Mary, looking sweetly at him, unlike any look she ever gave her husband, who may, or may not, be dead or alive asked, “Is this table o.k.?”  He, throwing the onus back to her, answers, “Are you o.k. with it?  

Their internal grimaces hopefully go unnoticed by the other, each one not wanting to be the one to make the decision to change tables, so there they sat.  Her hair shifting en masse with the motion of the fan and his plastered strands, a few of them now unglued, waving like those balloon Gumby’s at a used car lot. Off to a good start, eh?

Barry orders first.  (Tap) water and the afternoons’ special. Chopped sirloin, well done, mashed potatoes and cooked mixed veggies. Mary orders a fresh cold, crispy veggie salad although she preferred to order something more filling. She did not want to seem, not only too anxious, but also too hungry, for anything.

The water comes and shortly after, their main dishes, but not before the bread and butter.  “We need more bread” demanded Barry to Shaun, their server.  “Right away, sir”.   As he is slathering more butter on his second helping of bread he waves his knife as though orchestrating an overture at Carnegie Hall, accentuating his opinions he readily offers, unasked. This is all about him.  Who he is, and most important, what he was.

Is there a man out there, over the age of 70, who was not the CEO of a no longer existent company?  Is it possible they put that business out of business? He regales Mary with stories from the past.  Hey, this IS all about me, isn’t it?  Woe is me.  I left wifie because the heat went out of the radiator or, tearfully, she died and she was the love of my life.  Have you noticed the dead ones are always saints and the living ones are the devil?  I guess Billy Joel hits the right chord when he warbles, Only the Good Die Young.  Oh, yeah, he skips over the part where he had an affair for three years with his dry cleaner’s wife, while married to the dearly departed or the wife from hell.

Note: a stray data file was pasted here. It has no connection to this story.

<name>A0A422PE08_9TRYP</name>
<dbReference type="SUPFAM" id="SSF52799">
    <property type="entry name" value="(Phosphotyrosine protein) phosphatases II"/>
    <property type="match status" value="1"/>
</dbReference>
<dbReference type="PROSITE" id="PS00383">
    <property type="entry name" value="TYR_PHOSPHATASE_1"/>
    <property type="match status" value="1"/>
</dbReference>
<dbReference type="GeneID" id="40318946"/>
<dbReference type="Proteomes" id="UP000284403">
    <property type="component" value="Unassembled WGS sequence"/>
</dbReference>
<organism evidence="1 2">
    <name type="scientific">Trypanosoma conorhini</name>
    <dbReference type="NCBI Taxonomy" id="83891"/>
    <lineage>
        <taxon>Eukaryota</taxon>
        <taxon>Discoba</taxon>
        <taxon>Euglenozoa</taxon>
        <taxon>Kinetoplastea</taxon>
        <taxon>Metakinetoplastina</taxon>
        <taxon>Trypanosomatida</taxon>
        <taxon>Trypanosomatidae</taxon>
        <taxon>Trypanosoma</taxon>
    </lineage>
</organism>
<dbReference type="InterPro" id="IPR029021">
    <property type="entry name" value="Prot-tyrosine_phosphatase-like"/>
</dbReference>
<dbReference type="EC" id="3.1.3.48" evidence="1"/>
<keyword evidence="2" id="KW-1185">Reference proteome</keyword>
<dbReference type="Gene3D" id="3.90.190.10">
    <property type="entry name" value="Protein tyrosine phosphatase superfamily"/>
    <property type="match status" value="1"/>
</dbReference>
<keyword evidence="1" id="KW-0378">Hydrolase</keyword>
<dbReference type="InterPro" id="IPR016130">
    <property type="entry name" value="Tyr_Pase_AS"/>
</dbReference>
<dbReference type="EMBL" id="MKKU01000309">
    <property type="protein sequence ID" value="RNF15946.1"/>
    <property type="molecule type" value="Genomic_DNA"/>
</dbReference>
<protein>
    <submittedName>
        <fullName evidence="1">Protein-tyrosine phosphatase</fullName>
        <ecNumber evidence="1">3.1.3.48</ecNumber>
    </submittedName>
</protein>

Their food is served.  His is too cold and not well done enough, her salad is warm and wilty.  Barry speaks up, having to catch the eye of Shaun, who will get ripened cataracts one day, but this day, he has waiter eyes. What’s waiters’ eyes you ask?  We have all experienced this. Try as you might to get their attention, without having to bellow or trip them, you become invisible once you are served, until your server beams you up when you are half way through eating, chortling, “Is everything ok?”  Actually, what he means to say is, Is anything ok?

Barry barks at Shaun, ordering his plate be sent back and a fresh dinner to replace the cold one, ignoring the fact he has eaten almost half of it. Mary decides her salad isn’t as warm and soggy as she thought and murmurs, “This is fine. “

Barry continues his diatribe as he waits for his meal to be returned, speaking louder than necessary, aware he has the attention of others.

His meal is replaced while he continues to brag about his history mindlessly oblivious that he’s spitting out chewed meatloaf, talking as he does, with mouthfuls of food.

They decline having coffee being that is was too warm and passed on the tempting desserts as being too fattening.

Mary listens intently to his lifetime success stories. The stories wind down as the check is placed in the middle of the table.  It is obvious Shaun has been down this path before.  Assume nothing when it comes to who is paying.

Barry hesitates for an uncomfortable few seconds and then picks up the check. $23.83. He plunks down $25.00 and loudly announces to Shaun, “Keep the change”.  LOL, What a sport!

The best part of this anguishing ordeal is the grand entrance and leaving from this fine dining establishment.

As Barry escorts Mary, weaving between other diners, Mary is pleased to impress all lookers that she is attractive and desirable enough to be with a man.

And best of all she had cooled down enough to have her feet go back to their original size other than the blister that formed on the toe that wanted out, so walking thru the restaurant was not as painful as the walk in.

Hmmm, this could be the start of something, good.

To be continued…